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18F-fluorodeoxyglucose positron emission tomography/computed tomography of giant cell arteritis with lower extremity involvement in association with polymyalgia rheumatica

1 Department of Radiology, Mayo Clinic, Rochester, MN, USA
2 Department of Rheumatology, Mayo Clinic, Rochester, MN, USA
3 Department of Immunology, Mayo Clinic, Rochester, MN, USA

Correspondence Address:
Geoffrey B Johnson,
Department of Radiology, 100 2nd Street SW, Mayo Clinic, Rochester, MN-55905
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Source of Support: None, Conflict of Interest: None

DOI: 10.4103/wjnm.WJNM_102_20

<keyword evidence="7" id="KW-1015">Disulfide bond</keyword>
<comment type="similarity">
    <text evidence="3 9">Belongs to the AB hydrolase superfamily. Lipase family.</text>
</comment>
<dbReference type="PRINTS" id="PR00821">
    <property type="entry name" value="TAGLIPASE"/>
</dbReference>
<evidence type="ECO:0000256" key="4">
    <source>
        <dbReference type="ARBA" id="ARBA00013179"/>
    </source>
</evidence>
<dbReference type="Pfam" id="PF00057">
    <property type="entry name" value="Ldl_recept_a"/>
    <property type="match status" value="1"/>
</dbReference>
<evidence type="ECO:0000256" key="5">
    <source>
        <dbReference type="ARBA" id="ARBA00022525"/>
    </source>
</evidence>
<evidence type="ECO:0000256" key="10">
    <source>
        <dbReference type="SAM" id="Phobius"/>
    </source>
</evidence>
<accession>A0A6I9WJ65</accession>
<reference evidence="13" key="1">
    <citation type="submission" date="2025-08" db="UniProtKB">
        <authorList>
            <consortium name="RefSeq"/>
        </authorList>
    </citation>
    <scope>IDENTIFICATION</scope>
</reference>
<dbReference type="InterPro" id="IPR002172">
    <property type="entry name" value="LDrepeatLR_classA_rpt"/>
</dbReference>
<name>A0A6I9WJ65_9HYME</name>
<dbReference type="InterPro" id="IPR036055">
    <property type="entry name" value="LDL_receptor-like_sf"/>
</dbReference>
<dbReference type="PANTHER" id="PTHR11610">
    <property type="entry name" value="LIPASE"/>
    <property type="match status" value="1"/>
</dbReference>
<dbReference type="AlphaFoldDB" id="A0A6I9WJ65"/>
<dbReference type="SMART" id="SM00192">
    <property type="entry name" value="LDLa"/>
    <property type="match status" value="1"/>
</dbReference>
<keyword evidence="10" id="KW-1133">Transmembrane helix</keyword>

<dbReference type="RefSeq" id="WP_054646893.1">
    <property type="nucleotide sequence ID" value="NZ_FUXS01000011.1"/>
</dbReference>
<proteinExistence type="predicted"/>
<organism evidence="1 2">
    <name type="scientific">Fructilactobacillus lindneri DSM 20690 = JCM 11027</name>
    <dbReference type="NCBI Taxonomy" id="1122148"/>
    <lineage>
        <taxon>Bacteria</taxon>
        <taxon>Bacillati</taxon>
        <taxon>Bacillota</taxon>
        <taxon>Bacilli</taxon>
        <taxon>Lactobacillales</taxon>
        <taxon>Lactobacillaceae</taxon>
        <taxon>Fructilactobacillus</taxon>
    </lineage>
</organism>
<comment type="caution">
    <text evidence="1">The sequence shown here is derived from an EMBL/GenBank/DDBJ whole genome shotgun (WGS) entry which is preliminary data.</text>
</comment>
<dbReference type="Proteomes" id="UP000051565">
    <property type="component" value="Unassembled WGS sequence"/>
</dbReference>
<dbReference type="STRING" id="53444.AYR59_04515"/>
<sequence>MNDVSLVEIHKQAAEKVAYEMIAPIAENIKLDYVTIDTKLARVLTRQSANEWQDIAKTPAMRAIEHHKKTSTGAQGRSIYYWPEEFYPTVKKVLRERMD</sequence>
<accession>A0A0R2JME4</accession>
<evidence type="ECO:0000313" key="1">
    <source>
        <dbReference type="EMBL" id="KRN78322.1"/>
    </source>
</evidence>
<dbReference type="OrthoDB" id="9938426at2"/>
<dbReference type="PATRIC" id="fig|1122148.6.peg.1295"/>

An 80-year-old man presented with new-onset pain in the shoulders and lower extremities and elevated serum inflammatory markers. A clinical diagnosis of polymyalgia rheumatica (PMR) was made, but there was a suboptimal response to glucocorticoid therapy, prompting further evaluation.18F-fluorodeoxyglucose positron emission tomography/computed tomography (FDG PET/CT) revealed intense FDG uptake in the arteries of the bilateral lower extremities, head, and neck, but sparing the aorta, suggestive of an uncommon pattern of giant cell arteritis (GCA). There were also imaging signs consistent with PMR, including FDG uptake in the synovium of large joints. This case highlights the uncommon manifestation of GCA with lower extremity involvement and sparing of the aorta. The combination of FDG PET imaging features and elevated serum markers obviated the need for invasive biopsy. One might also conclude that standard FDG PET/CT imaging protocols covering orbits/vertex to thighs incompletely evaluate the extent of arterial distribution of GCA.

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